The description below is in English, but the book is in German. Page 106 has a list of German and Swiss Medal of Honor Recipients During the Indian Wars. This is a free download.
The Battle of the Little Big Horn is one of the most controversial events in American history. The downfall of five companies from the 7th Cavalry was a shock to the US, which still has an effect today. Investigations of the 7th US cavalry founded in 1866, found over half of the soldiers came from foreign countries. In 1876, the year of the fatal battle, 43% of the soldiers were still foreigners, among them not less than 131 Germans. These foreigners came from Bavaria, Hanover, Prussia, Württemberg, Baden, Berlin and Frankfurt am Main. Seven soldiers came from the German-speaking Switzerland. For the first time, a scholar has meticulously examined the files of the German and Swiss soldiers in the most famous cavalier regiment of the USA and thereby filled a gap of the historiography.
Diane, thanks and howdy by the way! I first met Albert Winkler when I published his article "The Germans in the Seventh U.S. Cavalry at the Battle of the Little Big Horn" in the 2013 issue of Greasy Grass. He's also helped with some research about White Swan material in the BYU Library...
Diane, a big thank you for this recommendation. A very interesting book with many details. That many Germans and Swiss fought in the seventh cavalry is well known. But who these men were and where they came from is new. At least for me. Greetings from Germany, Gregor
Post by Californian on Nov 12, 2018 19:57:46 GMT -5
Although it is well known that many soldiers serving in the U.S. military during the Indian wars were native-born Europeans little has been done in terms of a systematic analysis. Of course after the Civil War quite a few of the men enlisting in the army were as it had been stated elsewhere adventure seekers, runaways, ruffians from the large eastern cities or simply guys wanting to escape domesticity and in view of that many stated false names and ages - perhaps not unlike the French Foreign Legion in the 1950's and 1960's. About 30 years ago in Lomita, California I knew a ninety-year-old man who stated that his father had served with General Crook in the Apache Campaign in Arizona and New Mexico in the mid 1880's. His father had run away as a teenager from his native Leipzig, Germany and somehow made it to America. He showed me pieces of his father's cavalry uniform. Before long, his German family had managed to track him down and get him returned back to his homeland. Some forty years later, in the mid 1920's his son, the man I would later know in the mid 1980's in California, emigrated to the United States. If I remember right, his surname was Kretschmar or a variation thereof. I remember that he died around 1988 or 1989.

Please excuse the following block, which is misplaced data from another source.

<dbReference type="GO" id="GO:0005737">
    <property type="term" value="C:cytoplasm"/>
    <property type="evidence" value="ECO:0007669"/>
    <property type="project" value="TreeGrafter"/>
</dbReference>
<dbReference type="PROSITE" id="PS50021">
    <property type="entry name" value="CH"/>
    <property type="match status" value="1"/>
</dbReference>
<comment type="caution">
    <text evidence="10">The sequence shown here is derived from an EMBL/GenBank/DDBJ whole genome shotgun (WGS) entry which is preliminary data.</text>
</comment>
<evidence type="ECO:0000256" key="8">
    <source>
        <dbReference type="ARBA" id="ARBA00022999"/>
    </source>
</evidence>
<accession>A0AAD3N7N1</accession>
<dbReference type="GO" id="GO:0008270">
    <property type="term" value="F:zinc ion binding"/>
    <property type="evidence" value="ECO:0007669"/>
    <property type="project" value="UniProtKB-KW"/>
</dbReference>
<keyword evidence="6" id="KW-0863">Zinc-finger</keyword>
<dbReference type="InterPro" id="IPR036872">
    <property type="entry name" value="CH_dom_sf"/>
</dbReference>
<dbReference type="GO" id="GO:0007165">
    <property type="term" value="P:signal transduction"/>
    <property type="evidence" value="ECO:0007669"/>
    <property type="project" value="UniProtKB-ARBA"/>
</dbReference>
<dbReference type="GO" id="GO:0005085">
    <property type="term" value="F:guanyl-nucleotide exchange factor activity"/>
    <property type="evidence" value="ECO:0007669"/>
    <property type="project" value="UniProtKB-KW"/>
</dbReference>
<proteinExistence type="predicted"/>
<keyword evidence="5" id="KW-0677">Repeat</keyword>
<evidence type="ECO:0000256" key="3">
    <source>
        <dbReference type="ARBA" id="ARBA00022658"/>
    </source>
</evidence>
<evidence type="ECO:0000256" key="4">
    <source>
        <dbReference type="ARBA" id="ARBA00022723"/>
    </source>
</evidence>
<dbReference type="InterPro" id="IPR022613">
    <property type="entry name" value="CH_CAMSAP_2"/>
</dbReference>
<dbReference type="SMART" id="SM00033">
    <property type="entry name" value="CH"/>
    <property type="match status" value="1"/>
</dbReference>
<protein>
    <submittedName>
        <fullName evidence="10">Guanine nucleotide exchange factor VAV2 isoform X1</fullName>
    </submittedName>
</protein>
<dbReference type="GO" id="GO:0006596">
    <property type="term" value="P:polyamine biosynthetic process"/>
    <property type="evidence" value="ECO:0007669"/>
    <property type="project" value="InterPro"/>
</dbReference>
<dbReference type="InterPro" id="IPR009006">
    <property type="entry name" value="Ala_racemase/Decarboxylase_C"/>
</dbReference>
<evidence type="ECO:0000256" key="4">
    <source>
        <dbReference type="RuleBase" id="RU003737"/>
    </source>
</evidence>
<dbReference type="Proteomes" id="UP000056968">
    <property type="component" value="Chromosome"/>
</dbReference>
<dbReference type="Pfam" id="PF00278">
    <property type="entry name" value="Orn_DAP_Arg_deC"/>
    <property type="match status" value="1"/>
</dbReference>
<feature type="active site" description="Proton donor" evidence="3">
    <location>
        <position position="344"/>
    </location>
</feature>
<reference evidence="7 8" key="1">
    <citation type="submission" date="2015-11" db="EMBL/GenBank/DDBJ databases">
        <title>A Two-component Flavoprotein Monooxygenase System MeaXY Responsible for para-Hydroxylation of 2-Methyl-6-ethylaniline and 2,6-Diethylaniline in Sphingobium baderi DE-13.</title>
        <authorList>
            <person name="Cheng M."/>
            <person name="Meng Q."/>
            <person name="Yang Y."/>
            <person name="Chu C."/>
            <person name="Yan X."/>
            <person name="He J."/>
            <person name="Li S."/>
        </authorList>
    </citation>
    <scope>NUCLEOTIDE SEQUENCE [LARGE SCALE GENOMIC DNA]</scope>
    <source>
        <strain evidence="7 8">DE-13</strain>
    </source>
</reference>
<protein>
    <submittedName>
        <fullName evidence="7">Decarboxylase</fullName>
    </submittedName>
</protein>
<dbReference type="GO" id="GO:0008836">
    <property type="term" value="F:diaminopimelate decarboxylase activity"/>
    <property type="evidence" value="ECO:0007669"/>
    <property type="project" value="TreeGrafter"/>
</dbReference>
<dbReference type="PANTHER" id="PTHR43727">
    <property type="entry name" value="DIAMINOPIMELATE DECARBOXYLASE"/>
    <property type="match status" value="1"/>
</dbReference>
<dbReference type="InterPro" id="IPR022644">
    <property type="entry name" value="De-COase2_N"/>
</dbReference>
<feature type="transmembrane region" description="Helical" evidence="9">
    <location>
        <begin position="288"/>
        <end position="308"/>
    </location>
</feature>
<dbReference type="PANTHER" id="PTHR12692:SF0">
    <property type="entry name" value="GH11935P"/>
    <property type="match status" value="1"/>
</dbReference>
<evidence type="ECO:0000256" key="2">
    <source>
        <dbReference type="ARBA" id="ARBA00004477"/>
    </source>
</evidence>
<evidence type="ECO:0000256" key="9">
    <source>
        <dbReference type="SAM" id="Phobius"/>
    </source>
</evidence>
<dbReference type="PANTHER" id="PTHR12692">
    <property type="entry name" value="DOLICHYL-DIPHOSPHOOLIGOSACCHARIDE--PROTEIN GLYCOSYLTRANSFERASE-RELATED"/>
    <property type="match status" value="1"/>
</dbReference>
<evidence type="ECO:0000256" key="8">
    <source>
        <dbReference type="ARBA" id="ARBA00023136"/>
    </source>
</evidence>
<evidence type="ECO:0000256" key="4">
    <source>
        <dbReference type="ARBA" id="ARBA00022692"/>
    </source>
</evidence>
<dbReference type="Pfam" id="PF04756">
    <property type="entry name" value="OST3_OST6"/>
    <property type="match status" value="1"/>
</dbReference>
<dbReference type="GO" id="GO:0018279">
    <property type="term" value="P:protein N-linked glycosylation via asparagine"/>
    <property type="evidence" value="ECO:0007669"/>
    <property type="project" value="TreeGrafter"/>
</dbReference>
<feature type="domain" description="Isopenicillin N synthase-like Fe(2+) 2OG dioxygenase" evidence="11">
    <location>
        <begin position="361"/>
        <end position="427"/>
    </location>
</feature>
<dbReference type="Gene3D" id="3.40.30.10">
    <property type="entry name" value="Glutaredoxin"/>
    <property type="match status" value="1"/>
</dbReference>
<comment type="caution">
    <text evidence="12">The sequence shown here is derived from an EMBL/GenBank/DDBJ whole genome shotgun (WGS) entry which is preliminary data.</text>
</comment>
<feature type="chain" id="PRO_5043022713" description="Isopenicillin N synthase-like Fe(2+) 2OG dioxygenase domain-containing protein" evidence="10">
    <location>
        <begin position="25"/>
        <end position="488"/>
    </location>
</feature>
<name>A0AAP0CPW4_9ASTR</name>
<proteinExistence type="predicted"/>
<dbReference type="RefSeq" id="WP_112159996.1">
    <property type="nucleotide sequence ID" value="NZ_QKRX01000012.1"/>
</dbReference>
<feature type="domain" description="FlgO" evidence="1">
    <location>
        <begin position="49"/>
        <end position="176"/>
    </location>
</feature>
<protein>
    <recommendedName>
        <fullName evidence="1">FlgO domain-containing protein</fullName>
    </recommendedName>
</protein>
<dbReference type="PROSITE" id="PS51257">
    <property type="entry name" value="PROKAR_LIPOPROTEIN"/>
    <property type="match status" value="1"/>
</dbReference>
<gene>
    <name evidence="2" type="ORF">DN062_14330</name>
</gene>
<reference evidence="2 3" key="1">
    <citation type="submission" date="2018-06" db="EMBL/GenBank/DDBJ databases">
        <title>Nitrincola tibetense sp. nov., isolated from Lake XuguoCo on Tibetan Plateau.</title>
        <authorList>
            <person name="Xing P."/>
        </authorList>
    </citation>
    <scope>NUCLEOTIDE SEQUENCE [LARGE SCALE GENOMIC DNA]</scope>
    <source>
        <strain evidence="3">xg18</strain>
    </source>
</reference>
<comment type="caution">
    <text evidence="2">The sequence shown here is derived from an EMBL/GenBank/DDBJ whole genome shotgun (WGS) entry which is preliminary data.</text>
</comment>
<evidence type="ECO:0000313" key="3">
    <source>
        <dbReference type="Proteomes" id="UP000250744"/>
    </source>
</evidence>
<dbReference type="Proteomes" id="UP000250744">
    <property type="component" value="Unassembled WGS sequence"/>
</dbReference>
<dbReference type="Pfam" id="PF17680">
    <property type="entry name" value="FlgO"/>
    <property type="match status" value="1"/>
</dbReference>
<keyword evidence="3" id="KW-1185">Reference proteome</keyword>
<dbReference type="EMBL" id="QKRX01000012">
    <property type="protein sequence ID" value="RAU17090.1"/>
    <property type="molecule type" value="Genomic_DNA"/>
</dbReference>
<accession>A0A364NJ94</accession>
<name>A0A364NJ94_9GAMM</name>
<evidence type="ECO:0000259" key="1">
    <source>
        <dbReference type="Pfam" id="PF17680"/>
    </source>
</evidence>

Actually, quite a lot has been done. Besides three very well researched compendiums of participants for the Little Big Horn fight, the continuing research by Albert Winkler (German), Peter Russell (Great Britain and Ireland), there are several other folks researching specific nationalities as well. Just read on the LBHA boards of a wonderful biography of the Swedish born NCO in 1876 who returned to Sweden and became a Swedish general. The US Army has done several compendiums of the makeup of the Army in that timeframe. Don Rickey's great book about the enlisted army is a classic. Suggest a visit to the LBHA board to start and use that information to enter into the world of the post civil war army...have fun! By the way, your stories are much appreciated. They add to the collectives. Please have a great day.
Post by Californian on Nov 14, 2018 10:40:49 GMT -5
Thank you Rodthomas, I shall follow your advise and check the LBHA board. What I meant was that a systematic analysis of all (!) foreign-born nationals serving in the army during the Indian wars, a time period when enlistment was voluntary. Thanks again.